"You need to test that failover works, and it's an ongoing thing so we revisit it every month to see that everything's working as it should be," said Jonathan Bruce, head of IT at intellectual property management firm Rouse. "And SRM helps because it allows you to do a 'fire-drill' failover."
Bruce said failover at Rouse now takes less than 60 minutes, which is within the organisation's recovery time objective of 12 hours. Before beginning planning DR for its virtualised server estate in September 2008, Rouse simply backed up its core systems to tape before storing the media offsite.
A good DR plan is critical for protecting a virtualised environment, because there are issues that don't exist with physical servers.
Rouse's Bruce says one key consideration is working out and taking into account dependencies between applications. "Dependencies are always there and it's an issue that you still have to deal with, with or without virtualization," he said.
That means in a virtualised world, it is necessary to replicate or back up dependent systems simultaneously to ensure no data inconsistencies result at the restore stage. Replication technology for virtualised environments should also be integrated at the hypervisor and application level to ensure consistency during restores. Vendors such as EMC and NetApp currently provide such application-aware offerings, but most others are still working on it.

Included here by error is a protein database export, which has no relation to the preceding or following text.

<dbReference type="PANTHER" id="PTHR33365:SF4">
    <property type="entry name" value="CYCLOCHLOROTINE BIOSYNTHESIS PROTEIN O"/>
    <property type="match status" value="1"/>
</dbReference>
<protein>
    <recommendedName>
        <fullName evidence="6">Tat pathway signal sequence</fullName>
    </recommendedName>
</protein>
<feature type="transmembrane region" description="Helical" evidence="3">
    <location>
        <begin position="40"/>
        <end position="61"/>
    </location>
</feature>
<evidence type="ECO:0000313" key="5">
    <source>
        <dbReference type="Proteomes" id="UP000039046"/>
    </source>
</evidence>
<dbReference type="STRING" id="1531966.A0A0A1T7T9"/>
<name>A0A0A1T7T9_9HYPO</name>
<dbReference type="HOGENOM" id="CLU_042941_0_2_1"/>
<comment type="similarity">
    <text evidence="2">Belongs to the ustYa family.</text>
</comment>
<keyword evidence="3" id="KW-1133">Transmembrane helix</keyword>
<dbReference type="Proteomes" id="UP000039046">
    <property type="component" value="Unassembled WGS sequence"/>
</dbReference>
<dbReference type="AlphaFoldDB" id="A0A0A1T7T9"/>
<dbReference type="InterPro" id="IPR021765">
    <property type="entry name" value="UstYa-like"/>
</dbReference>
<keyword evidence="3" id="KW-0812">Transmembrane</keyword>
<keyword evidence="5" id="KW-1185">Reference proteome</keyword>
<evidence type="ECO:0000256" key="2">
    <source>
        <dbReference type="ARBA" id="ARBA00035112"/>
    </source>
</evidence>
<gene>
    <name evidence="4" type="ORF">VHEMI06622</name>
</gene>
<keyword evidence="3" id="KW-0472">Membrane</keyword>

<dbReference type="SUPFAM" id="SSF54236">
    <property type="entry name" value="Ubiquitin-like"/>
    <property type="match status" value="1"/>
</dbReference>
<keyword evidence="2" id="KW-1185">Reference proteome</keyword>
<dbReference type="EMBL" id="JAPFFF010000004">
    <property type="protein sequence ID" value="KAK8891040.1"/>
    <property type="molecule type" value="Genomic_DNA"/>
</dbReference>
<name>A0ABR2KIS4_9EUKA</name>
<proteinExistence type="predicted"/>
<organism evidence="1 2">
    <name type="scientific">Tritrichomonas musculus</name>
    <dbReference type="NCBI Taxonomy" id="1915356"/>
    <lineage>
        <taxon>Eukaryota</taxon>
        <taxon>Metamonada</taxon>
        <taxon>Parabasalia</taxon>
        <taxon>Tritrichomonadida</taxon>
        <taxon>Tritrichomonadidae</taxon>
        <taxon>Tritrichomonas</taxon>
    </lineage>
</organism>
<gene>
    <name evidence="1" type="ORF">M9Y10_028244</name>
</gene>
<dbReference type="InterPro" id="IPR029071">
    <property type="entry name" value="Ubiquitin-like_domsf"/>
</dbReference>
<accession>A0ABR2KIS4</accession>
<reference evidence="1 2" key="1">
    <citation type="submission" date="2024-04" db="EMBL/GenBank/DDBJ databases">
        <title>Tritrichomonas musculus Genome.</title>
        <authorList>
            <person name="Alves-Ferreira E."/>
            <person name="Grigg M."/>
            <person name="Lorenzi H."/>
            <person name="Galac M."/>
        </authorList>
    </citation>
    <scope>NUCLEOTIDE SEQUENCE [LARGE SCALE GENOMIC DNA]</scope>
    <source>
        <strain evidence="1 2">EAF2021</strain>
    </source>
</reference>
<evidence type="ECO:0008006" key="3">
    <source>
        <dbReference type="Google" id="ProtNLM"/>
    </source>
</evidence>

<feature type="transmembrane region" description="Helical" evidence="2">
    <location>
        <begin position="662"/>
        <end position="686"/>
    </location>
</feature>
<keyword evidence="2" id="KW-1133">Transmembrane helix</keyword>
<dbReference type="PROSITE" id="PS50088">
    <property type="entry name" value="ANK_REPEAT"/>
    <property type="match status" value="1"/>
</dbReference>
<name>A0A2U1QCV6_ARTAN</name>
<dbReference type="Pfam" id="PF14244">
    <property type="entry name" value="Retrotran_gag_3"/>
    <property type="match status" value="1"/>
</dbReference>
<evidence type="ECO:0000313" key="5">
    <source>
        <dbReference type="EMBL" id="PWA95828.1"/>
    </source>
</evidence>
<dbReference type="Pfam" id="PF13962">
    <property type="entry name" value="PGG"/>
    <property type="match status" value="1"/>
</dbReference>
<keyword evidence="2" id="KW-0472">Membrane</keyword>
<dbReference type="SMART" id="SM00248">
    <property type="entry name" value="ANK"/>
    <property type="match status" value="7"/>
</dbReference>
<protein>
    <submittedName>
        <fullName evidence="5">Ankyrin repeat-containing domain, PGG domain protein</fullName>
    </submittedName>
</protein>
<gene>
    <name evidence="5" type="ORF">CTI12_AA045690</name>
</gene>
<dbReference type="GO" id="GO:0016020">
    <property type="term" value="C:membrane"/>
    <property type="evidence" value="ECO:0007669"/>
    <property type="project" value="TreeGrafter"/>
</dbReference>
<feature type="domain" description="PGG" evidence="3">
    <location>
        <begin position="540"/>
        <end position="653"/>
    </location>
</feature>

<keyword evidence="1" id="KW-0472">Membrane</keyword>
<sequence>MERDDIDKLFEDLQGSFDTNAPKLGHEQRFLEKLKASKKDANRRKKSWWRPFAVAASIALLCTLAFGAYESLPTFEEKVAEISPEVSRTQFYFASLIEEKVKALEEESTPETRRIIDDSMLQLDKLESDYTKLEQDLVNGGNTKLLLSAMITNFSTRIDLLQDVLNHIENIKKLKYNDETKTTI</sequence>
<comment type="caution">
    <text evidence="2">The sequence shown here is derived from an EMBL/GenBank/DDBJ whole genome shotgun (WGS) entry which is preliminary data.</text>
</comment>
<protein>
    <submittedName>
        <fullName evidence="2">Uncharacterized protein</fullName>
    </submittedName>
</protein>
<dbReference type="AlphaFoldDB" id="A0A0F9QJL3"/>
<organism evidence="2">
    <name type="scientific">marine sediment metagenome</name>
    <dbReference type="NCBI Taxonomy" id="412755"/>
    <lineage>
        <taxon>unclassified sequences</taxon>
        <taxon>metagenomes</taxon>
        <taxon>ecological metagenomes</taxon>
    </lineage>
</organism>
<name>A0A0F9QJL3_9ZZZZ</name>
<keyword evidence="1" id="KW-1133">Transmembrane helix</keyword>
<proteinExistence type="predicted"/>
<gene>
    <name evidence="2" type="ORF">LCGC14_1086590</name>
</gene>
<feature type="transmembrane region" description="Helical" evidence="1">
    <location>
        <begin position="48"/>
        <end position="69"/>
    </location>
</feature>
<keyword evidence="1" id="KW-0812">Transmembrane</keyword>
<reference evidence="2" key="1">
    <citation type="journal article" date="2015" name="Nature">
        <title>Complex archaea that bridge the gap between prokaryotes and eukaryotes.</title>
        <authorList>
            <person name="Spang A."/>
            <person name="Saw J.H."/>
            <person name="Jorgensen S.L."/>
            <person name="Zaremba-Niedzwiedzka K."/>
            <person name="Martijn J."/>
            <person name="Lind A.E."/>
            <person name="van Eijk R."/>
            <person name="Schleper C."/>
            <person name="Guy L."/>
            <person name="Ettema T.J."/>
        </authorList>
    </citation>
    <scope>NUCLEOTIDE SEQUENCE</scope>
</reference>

The order in which systems are brought up should be prioritised by placing the various VMs that make up a service into the same LUN to enable failover and/or recovery within designated recovery time and recovery point objectives (RTOs and RPOs).
"You need to understand the requirements of the business and their expectations and try to match that to your technology," Bruce said. "So, you have to provide realistic time-scales for recovery or everyone will be unhappy. Our core systems are pretty much replicated whenever there's a change to the data so our recovery time is now about four hours."
DR can be provided using active-active data centre configurations, which undertake production load sharing between primary and secondary sites, as well as active-passive ones. In the latter instance, production systems can be recovered or failed over to development or standby machines at a secondary site or to an outsourced facility.
If you use an active-active configuration to enable failover in both directions rather than an active-passive one, which only enables failover in one direction, you must ensure that a continuous replication product is in place at both sites.
"The design has to take into account your storage architecture and how you want to fail your services over," Logicalis' Green said. "So you need to look at what you've got today, how you want to deliver the service, failover requirements and timings because you need to be able to prioritise."